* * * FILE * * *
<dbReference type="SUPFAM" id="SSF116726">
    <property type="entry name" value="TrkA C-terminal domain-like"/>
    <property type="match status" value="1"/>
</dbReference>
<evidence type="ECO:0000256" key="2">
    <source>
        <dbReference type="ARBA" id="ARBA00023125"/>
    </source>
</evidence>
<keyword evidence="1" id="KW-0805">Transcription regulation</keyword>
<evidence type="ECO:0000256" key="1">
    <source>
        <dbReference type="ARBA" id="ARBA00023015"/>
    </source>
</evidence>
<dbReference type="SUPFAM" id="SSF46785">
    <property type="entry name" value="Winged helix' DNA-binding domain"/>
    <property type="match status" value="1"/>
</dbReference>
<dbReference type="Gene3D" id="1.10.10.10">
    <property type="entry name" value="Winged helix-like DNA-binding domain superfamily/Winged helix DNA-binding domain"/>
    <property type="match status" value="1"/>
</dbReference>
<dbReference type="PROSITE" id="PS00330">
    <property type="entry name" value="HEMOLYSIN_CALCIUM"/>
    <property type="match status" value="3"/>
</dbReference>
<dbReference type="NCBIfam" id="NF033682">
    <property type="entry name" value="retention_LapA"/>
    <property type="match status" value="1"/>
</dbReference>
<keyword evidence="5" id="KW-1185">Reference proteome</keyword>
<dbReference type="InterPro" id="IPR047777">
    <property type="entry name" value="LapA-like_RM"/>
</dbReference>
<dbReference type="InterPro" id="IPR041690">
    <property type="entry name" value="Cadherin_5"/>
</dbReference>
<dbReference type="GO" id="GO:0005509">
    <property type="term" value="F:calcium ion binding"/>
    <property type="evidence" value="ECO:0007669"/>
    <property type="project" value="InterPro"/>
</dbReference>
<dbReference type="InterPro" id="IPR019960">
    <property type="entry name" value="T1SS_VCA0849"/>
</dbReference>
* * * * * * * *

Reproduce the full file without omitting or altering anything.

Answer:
<dbReference type="SUPFAM" id="SSF116726">
    <property type="entry name" value="TrkA C-terminal domain-like"/>
    <property type="match status" value="1"/>
</dbReference>
<evidence type="ECO:0000256" key="2">
    <source>
        <dbReference type="ARBA" id="ARBA00023125"/>
    </source>
</evidence>
<keyword evidence="1" id="KW-0805">Transcription regulation</keyword>
<evidence type="ECO:0000256" key="1">
    <source>
        <dbReference type="ARBA" id="ARBA00023015"/>
    </source>
</evidence>
<dbReference type="SUPFAM" id="SSF46785">
    <property type="entry name" value="Winged helix' DNA-binding domain"/>
    <property type="match status" value="1"/>
</dbReference>
<dbReference type="Gene3D" id="1.10.10.10">
    <property type="entry name" value="Winged helix-like DNA-binding domain superfamily/Winged helix DNA-binding domain"/>
    <property type="match status" value="1"/>
</dbReference>
<dbReference type="PROSITE" id="PS00330">
    <property type="entry name" value="HEMOLYSIN_CALCIUM"/>
    <property type="match status" value="3"/>
</dbReference>
<dbReference type="NCBIfam" id="NF033682">
    <property type="entry name" value="retention_LapA"/>
    <property type="match status" value="1"/>
</dbReference>
<keyword evidence="5" id="KW-1185">Reference proteome</keyword>
<dbReference type="InterPro" id="IPR047777">
    <property type="entry name" value="LapA-like_RM"/>
</dbReference>
<dbReference type="InterPro" id="IPR041690">
    <property type="entry name" value="Cadherin_5"/>
</dbReference>
<dbReference type="GO" id="GO:0005509">
    <property type="term" value="F:calcium ion binding"/>
    <property type="evidence" value="ECO:0007669"/>
    <property type="project" value="InterPro"/>
</dbReference>
<dbReference type="InterPro" id="IPR019960">
    <property type="entry name" value="T1SS_VCA0849"/>
</dbReference>